By the afternoon of 28 April 2011 it was fully apparent that the unthinkable had happened. In an era of unprecedented communication abilities, a single tornado outbreak took the lives of more people than all the tornadoes over the past several years combined – in broad daylight no less. In the days the followed, many tried to place this event into historical context. Nearly every one defaulted to the 3-4 April 1974 “Super Outbreak”.
The Super Outbreak was nothing short of impressive from a meteorological point of view. 148 tornadoes, 319 fatalities, over 13-states, in 24-hours. Never before, and not until this April, had anything even close to the scale of this tornado outbreak had ever been recorded. By comparison, the tornado outbreak of 27-28 April 2011 has an unofficial count (undertaken by several of us at the Storm Prediction Center) of over 174 tornadoes (done via Public Information Statements) and 259 fatalities attributed to these tornadoes. (Unfortunately, the death toll is considerably higher, I simply have been unable to place all the fatalities to the corresponding tornado at this time.)
From the standpoint of the number of tornadoes recorded and the number of fatalities, these two tornado outbreaks are in a class by themselves (in the “modern” tornado database starting in 1950). In the days that followed, I created a set of figures for internal NWS/SPC/NSSL use to compare the two tornado outbreaks. The images show all reported tornado tracks, color coded based on intensity and the counties are color-filled based on the number of fatalities that occurred within that county’s boundaries. A simple, quick look through the two events shows that the 3-4 April 1974 event covered a much larger area than the 27-28 April 2011 event, although there is considerable overlap between the two events. Several counties experienced fatalities in both events; in fact, Marion County, Alabama was unfortunate to have had a F/EF-5 tornado, and large loss of life, in both of outbreaks (1974: Guin, AL; 2011: Hackleburg, AL). Lastly, each figure has a table of the number of tornadoes and corresponding fatalities, broken down by EF-Scale (the 2011 event is still “preliminary” and subject to change). (Note, higher resolution images, for “zooming” are available by request.)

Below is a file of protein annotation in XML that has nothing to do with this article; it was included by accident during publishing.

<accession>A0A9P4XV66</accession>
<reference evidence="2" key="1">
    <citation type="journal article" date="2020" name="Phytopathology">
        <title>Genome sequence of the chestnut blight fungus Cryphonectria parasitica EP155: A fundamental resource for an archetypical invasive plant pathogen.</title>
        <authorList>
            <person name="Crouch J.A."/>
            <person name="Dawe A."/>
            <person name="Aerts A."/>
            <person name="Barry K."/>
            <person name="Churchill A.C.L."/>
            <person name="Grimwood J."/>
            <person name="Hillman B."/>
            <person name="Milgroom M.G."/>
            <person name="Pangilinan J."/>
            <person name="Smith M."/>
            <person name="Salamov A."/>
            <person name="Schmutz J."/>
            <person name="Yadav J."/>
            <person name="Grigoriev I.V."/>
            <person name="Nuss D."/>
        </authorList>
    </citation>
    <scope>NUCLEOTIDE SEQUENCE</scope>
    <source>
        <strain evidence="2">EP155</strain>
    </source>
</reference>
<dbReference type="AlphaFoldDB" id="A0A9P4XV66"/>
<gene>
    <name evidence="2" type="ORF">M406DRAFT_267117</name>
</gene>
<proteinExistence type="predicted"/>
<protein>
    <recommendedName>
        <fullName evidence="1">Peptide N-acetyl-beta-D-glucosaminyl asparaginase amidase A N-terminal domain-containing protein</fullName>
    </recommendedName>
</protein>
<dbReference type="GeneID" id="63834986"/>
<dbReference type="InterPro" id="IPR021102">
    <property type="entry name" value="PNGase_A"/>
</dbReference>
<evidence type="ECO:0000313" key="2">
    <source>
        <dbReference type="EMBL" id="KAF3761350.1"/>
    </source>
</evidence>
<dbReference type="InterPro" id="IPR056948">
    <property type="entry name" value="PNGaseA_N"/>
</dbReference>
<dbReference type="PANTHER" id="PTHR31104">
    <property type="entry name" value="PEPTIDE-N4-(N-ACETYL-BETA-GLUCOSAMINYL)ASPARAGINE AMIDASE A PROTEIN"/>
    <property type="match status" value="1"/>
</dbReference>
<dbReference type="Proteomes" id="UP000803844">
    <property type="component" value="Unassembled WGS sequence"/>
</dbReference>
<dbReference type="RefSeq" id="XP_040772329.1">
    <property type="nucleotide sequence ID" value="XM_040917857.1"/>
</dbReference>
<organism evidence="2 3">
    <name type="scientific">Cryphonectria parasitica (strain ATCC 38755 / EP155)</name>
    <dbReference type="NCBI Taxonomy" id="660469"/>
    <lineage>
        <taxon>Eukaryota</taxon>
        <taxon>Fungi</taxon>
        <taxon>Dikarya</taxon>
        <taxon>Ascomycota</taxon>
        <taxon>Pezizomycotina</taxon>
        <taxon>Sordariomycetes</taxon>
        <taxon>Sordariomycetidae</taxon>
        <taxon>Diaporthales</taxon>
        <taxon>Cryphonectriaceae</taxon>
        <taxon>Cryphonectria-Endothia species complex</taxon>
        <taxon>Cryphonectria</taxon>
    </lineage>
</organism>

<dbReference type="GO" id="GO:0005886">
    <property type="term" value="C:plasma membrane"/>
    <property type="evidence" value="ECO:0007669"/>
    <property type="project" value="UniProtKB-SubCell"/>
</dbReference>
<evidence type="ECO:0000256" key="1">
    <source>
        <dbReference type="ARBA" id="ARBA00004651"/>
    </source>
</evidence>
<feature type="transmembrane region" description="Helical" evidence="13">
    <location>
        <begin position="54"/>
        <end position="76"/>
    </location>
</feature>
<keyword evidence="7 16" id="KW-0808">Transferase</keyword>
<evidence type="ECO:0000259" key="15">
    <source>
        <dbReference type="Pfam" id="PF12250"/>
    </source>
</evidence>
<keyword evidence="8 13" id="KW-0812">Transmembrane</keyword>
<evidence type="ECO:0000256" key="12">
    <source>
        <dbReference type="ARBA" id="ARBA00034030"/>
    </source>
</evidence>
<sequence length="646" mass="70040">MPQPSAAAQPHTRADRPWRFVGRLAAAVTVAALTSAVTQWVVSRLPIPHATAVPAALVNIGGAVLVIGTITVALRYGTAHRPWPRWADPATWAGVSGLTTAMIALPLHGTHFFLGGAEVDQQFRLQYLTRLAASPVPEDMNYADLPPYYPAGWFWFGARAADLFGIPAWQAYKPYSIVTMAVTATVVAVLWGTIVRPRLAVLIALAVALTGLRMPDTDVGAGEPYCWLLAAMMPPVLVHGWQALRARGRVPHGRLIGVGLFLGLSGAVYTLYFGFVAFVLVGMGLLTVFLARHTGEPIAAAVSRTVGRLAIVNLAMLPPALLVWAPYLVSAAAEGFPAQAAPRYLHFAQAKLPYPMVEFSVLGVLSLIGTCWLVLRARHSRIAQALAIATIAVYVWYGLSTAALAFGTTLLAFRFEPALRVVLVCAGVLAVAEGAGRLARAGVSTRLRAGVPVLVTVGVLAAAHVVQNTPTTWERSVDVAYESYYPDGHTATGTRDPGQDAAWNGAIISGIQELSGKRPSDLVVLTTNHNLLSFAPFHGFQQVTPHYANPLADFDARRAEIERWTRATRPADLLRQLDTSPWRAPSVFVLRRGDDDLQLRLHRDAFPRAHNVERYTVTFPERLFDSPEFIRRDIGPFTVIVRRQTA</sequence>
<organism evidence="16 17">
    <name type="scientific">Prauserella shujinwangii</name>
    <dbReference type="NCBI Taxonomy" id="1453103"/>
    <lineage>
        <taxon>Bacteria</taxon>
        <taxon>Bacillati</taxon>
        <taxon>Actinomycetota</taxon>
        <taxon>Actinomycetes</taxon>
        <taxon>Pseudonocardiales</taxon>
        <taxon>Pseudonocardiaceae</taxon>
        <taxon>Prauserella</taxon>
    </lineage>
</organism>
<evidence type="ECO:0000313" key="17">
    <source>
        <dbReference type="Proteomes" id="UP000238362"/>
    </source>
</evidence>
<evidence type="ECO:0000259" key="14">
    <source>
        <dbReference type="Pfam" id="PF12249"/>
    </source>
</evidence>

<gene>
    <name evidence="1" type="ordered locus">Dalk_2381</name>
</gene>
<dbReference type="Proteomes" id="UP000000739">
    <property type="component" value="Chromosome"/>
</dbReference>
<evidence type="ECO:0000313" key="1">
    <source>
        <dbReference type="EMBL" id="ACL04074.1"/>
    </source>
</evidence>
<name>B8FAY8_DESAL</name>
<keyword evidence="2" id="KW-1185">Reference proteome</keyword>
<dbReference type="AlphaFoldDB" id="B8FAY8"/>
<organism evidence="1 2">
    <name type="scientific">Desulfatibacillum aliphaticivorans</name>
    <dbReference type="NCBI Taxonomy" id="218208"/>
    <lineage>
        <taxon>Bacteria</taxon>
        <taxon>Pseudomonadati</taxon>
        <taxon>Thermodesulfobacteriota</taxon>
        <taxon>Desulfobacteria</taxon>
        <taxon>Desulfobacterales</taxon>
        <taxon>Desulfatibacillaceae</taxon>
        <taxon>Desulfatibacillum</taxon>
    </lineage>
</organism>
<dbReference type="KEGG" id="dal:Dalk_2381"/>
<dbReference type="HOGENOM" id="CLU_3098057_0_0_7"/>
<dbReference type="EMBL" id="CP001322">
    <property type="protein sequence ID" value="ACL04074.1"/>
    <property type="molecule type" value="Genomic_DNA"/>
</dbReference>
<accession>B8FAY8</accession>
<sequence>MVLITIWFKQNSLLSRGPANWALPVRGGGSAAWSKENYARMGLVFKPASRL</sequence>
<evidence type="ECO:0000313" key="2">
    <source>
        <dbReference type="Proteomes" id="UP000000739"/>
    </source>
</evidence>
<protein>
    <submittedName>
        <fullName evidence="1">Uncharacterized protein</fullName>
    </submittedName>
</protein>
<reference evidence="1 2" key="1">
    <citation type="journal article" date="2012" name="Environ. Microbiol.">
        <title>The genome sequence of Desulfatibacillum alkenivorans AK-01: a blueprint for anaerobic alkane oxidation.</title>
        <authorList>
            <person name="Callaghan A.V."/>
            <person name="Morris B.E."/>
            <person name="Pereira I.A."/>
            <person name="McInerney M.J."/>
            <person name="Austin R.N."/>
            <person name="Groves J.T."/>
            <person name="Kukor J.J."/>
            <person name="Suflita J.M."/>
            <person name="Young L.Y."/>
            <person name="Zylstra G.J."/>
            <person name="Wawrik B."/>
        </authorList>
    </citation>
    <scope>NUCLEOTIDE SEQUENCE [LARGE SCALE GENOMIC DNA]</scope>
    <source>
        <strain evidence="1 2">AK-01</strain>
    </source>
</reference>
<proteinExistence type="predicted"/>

Meteorologists (and others) can, and will, debate for years as to which event was “more impressive”. I know what my thoughts are, but I’ll spare you those. However, please feel free to leave your thoughts in the comments.
The two images above are on the same background. This means if you download both of them and flip back and forth between the two, the only things that should change are the county colors and tornado tracks. Below is a zoomed in version of the 27-28 April 2011 event, complete with NWS County Warning Areas and County Names denoted.